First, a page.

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Review: The Good Shepherd

Dec. 25, 2006by: Tim Goernert

The story follows the career of Edward Wilson, one of the first operatives and covert founders of the CIA. His life-time commitment to this organization and the sacrifices he made, all in the belief that what he was doing was for the greater good of America is explored. Deception, intrigue, people who aren't who they seem and an interesting look of what went on in the "back rooms" of the government ensue.

This was a very intriguing look at the birth of the CIA. The casual movie-goer may feel a bit overwhelmed by the length of the movie (super close to the 3-hour mark), but for the most part, this is a character driven flick, so for those of you who are into this type of movie, you will thoroughly enjoy it. It was a heavy spy drama that at times (for me, at least) was a little hard to follow due to all of the cryptic discussions with the characters and the events that were unfolding in the background. I wanted to understand everything, but some of it just went right over my head, although I did "get" most of it. Perhaps another viewing will fill in the rest of the blanks.

All the characters were remarkable! It's always interesting to see the type of characters that are involved with these kinds of "spy" organizations. Of course, there were typical secretive men in black" except here, they would wear beige trench coats and hats. Matt Damon plays Edward Wilson. This was a big role for him and he played it perfectly! He starts off as an Ivy League graduate and a member of the secret society known as the "Skull and Bones" and then gets recruited to join this counter intelligence organization. His stone cold calculating attitude, to the point of almost being robotic, was a great change from the roles we're used to seeing Damon in.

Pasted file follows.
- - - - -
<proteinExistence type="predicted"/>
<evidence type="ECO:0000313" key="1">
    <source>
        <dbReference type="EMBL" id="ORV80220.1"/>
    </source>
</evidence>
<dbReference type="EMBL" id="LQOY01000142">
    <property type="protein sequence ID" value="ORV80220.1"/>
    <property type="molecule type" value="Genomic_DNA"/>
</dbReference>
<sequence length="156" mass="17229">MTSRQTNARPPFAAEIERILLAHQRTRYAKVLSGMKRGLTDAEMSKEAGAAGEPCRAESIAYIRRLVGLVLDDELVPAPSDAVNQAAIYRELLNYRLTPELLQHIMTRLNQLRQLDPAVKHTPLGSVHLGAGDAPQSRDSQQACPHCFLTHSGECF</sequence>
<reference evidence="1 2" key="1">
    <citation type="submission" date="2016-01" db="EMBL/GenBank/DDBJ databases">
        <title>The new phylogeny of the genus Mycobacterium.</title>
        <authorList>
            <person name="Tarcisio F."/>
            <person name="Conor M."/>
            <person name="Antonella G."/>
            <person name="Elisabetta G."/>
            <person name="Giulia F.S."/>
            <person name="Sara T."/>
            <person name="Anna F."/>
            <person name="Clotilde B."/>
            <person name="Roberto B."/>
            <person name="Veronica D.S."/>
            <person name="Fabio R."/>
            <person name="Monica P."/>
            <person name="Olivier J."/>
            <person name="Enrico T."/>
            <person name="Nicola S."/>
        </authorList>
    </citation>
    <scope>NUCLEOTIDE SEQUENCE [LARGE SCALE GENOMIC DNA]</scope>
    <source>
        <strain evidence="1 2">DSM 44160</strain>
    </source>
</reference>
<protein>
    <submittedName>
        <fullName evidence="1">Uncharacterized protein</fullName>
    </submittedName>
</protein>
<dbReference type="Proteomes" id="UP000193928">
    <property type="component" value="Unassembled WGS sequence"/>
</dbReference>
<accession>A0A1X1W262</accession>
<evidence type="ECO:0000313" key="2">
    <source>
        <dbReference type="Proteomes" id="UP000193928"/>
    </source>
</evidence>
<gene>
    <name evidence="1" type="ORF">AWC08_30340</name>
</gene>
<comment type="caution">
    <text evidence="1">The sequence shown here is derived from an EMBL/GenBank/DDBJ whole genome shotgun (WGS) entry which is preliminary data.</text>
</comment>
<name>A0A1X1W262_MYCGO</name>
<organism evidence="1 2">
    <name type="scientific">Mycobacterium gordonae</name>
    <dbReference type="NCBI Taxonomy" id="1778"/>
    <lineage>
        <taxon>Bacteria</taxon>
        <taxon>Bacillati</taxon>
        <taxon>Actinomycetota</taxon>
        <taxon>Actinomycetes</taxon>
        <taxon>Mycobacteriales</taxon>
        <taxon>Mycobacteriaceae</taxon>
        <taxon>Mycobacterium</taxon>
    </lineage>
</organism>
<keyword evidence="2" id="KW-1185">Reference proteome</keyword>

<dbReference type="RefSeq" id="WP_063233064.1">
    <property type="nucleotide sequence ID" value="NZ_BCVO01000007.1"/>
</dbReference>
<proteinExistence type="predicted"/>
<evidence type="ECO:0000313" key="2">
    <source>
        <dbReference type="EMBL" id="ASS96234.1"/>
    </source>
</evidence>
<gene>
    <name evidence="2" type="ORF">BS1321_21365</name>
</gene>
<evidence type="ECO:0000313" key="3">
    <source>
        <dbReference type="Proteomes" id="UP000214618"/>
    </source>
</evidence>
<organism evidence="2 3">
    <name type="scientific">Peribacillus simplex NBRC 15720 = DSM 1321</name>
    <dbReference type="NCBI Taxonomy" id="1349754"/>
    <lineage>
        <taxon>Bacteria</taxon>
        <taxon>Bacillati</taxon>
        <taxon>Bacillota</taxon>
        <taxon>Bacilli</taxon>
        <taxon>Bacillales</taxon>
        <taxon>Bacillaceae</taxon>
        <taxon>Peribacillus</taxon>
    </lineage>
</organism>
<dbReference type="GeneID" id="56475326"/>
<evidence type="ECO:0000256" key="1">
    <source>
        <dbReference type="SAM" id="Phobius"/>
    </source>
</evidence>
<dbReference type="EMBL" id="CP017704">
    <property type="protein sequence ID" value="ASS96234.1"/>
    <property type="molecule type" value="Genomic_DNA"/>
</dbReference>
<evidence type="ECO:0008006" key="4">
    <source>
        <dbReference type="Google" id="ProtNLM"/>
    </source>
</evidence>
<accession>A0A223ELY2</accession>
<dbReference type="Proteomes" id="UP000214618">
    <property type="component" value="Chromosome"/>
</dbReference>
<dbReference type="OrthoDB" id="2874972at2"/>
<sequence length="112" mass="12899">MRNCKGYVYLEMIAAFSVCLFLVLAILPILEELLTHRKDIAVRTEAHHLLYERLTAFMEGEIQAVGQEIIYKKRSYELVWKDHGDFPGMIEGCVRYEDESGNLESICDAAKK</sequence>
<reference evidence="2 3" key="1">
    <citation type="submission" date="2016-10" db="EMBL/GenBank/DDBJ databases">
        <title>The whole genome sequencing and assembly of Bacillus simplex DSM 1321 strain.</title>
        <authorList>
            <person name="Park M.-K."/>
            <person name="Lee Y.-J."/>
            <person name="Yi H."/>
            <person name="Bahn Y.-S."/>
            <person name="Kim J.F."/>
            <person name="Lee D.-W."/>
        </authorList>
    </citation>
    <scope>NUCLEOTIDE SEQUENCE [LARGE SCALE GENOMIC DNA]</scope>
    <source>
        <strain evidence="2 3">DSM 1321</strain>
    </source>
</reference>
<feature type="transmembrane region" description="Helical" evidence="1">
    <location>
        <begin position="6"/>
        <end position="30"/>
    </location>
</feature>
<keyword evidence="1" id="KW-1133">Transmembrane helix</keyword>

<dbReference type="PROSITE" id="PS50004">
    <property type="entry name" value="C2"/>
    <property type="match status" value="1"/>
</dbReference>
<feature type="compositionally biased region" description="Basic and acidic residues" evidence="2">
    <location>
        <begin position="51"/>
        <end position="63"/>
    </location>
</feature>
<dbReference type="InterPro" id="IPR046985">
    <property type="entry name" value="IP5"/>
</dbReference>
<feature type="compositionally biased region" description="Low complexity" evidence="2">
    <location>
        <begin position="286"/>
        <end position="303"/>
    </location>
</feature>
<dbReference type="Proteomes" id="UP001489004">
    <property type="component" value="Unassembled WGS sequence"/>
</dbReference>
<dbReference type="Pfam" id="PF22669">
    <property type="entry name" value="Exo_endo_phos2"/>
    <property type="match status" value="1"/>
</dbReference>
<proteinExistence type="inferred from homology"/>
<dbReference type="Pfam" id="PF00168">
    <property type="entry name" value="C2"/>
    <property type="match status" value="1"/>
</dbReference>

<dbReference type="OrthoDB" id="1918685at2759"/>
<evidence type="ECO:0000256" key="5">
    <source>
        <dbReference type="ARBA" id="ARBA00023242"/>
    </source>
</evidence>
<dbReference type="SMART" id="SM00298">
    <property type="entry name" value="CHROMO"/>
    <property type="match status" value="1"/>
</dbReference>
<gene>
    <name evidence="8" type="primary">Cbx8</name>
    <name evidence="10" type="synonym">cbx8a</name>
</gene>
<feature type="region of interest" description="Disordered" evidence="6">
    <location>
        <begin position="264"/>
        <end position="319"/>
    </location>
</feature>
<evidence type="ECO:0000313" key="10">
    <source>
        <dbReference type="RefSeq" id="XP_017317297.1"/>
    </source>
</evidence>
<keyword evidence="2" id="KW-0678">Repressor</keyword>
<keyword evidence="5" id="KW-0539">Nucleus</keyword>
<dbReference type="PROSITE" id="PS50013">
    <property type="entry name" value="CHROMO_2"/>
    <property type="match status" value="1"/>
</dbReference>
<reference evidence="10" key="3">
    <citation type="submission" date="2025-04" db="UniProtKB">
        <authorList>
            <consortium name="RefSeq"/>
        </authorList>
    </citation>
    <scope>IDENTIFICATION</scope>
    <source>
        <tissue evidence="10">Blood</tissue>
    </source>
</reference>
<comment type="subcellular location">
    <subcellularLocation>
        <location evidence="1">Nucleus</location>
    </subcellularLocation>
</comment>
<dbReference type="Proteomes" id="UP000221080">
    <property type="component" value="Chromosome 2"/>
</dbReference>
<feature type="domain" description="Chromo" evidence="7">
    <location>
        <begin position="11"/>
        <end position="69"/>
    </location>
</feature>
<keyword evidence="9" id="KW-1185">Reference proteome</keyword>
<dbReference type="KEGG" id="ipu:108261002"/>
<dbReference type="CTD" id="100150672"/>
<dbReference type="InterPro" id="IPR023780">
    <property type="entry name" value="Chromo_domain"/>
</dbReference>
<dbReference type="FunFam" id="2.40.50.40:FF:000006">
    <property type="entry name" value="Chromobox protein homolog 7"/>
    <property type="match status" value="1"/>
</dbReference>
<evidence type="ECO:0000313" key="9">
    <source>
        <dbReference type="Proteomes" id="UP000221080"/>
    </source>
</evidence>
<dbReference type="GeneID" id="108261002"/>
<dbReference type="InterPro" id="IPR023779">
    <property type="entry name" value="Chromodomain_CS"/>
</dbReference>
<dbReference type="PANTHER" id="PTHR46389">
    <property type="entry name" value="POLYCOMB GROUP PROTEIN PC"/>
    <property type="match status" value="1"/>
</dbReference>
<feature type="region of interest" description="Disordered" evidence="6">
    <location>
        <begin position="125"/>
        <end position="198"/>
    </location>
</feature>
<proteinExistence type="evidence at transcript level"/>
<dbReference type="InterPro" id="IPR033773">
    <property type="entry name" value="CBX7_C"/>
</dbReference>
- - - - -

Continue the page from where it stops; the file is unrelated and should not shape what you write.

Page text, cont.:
Two other characters that really stood out for me were Michael Gambon's character, Dr. Fredericks, who was Damons mentor and Tammy Blanchard's character, Laura, who played one of Damon's early love interests (she's adorable by the way!). These two were exceptional and at least deserve a supporting nomination when Oscar time comes around. Oh yeah, it was also nice to see Joe Pesci come out of hiding already! We all miss you buddy!

Robert De Niro did a fantastic job at directing this film. In fact, I think I even liked it more than his last directing gig, A BRONX TALE. Some may argue that the way the story was pieced together going back and forth in the past to the present may be hard to follow, but I thought it worked well and it helped the story come together nicely. Some may even complain about the length, but De Niro made it in such a way that you just get sucked into the story. I think my only beef with the film was that they should have made Damon's hair grayer as he got older. Not so much because of his "aging", but moreso because of his stressful lifestyle. No biggy though.

All in all, I liked it, although I can see the length of the film turning some people off, especially because there isn't a lot of action (or any for that matter). It is a character-driven film and it's a little hard to follow at times, but as far as spy dramas go, this one is packed with cryptic messages and well produced overall.

Apocalypto (8/10)
Blood Diamond (7/10)
Borat (9/10)
Crank (8/10)
Deja Vu (6/10)
Eragon (4/10)
Flushed Away (4/10)
Grudge 2 (5/10)
Harsh Times (7/10)
Last King of Scotland (6/10)
Rocky Balboa (7/10)
Stranger Than Fiction (7/10)
The Departed (9/10)
The Holiday (6/10)
The Nativity Story (7/10)
The Prestige (8/10)
The Pursuit of Happyness (6/10)

-- by Tim Goernert

Source: JoBlo.com

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